Escape To New York: The Secret World’s First Raid

By Adam Smith on September 4th, 2012 at 4:00 pm.

I’ve seen the things that are to come in The Secret World, at least some of them, and even though the present is turbulent the future seems bright, or at least as bright as global conflict, the destruction of a metropolis and the spilling over of supernatural horror onto city streets could possibly be. It’s a flame-bright future with a great deal of ash, boiling blood and smoke blotted across it. As well as witnessing the power of plotting, I’ve been dipping into Guild Wars 2 for the first time, so along with a tour taking in elements of The Secret World’s first raid, I’ve been wondering whether I have room for two MMORPGs in my life.

Truth is, I’m not even sure there’s room for one given how cluttered my calendar and mind are. There’s no long-lasting relationship to peel away from because both of the games I’m spending my sociable gaming hours in have only recently come into my life. I haven’t concealed my enjoyment of The Secret World , which provides places and people I want to know better, and has a team of writers working to progress those relationships and to provide surprises and shocks.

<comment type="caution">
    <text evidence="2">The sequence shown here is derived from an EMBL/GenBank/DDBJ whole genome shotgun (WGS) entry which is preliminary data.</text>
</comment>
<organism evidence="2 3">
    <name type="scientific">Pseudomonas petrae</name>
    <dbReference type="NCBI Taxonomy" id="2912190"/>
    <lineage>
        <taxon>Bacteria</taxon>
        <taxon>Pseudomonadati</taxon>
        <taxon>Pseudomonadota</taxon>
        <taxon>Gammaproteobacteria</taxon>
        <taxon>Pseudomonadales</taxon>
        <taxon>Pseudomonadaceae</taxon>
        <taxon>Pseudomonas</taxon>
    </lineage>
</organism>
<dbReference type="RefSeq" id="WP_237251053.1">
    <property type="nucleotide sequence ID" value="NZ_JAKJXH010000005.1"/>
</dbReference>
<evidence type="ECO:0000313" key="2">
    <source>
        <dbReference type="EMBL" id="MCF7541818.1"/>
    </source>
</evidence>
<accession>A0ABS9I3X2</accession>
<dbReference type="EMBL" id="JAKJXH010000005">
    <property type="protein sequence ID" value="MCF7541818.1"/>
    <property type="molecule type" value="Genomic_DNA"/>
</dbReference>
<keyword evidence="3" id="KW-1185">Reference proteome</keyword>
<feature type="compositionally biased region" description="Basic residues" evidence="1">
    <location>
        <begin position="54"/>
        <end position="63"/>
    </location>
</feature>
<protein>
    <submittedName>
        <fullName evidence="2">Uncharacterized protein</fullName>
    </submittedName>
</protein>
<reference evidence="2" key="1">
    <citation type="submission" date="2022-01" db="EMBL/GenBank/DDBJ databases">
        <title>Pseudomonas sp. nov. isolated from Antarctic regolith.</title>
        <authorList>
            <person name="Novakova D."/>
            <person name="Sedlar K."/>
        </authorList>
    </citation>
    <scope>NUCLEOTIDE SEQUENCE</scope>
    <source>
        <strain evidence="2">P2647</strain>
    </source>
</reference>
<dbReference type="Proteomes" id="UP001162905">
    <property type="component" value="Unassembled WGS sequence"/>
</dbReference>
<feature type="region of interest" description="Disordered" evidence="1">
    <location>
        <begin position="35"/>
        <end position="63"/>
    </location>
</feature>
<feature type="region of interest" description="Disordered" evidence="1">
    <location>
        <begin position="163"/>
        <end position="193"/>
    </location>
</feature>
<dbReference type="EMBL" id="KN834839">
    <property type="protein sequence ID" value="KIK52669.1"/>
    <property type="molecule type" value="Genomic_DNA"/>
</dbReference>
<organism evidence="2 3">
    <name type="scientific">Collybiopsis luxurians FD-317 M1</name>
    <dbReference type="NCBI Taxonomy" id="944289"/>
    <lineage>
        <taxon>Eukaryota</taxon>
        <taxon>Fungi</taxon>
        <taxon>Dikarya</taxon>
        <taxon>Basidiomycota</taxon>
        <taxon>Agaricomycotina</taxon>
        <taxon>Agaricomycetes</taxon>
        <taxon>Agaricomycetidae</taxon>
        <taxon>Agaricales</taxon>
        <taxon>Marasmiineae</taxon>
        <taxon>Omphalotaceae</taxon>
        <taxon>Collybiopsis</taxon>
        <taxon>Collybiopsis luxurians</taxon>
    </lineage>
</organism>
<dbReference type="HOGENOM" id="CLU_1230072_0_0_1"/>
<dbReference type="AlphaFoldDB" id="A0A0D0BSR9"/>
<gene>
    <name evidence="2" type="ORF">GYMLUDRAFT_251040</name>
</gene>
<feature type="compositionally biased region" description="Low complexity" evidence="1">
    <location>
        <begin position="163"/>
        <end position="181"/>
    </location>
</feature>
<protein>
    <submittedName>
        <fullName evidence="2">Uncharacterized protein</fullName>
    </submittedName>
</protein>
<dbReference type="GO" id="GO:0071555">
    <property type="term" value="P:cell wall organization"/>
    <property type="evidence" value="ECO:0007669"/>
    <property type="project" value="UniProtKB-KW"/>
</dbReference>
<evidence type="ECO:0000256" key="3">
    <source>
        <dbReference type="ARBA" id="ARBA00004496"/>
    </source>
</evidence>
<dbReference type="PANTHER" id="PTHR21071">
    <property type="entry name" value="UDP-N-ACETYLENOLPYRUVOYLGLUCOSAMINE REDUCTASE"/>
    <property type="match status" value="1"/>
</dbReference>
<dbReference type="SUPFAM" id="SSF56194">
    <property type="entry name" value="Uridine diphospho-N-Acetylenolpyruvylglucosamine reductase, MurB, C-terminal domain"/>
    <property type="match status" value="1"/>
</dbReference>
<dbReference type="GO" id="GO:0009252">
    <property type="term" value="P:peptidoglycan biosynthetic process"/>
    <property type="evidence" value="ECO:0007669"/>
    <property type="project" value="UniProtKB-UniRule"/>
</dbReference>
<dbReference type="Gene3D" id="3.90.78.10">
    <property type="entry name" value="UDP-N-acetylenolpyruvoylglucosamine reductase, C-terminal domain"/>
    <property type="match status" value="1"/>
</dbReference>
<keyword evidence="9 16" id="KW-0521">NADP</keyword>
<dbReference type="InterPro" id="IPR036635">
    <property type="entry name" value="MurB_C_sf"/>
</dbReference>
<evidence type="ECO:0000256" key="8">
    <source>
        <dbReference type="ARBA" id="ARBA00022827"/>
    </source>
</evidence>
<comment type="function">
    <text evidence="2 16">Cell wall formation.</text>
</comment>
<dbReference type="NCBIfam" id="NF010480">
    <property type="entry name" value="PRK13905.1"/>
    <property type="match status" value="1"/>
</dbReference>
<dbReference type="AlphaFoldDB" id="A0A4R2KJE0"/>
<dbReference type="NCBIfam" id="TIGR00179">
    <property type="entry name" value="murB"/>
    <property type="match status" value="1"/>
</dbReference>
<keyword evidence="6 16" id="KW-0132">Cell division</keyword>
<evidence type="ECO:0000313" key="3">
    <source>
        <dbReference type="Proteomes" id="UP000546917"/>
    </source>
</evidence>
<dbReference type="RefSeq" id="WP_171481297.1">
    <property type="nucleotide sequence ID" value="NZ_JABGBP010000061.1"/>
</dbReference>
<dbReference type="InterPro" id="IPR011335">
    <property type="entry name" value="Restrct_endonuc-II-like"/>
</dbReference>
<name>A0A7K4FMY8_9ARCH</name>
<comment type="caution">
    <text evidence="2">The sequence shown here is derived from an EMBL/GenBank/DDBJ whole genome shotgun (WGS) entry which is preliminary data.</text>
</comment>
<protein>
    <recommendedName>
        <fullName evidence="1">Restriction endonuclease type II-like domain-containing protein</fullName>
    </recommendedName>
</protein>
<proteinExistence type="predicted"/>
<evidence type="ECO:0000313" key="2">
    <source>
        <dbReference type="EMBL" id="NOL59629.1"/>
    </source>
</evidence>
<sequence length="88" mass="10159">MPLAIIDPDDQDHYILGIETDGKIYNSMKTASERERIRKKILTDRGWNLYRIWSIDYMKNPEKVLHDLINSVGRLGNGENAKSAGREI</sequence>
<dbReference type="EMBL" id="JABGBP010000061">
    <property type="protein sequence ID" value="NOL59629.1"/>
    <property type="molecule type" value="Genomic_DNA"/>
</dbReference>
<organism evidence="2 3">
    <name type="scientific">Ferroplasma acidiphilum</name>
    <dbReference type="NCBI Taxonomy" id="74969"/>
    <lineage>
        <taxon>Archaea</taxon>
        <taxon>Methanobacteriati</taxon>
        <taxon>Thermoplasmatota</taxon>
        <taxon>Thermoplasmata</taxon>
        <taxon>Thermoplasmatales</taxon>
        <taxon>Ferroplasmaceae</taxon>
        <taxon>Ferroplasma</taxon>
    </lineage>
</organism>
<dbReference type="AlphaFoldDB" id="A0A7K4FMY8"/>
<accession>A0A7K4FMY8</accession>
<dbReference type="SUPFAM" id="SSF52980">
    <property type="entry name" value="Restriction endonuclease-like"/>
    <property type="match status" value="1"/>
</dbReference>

It is, to a great degree, a writers’ game, certainly from a design perspective and perhaps, to a strong degree, from a players’ perspective as well. In that sense, I fully understand the criticisms that combat and crafting interrupt the more important business of worldbuilding and storytelling, although I enjoy expanding my skills and exploring the connections between play and plot enough to enjoy the sum total of the experience rather than simply to tolerate it.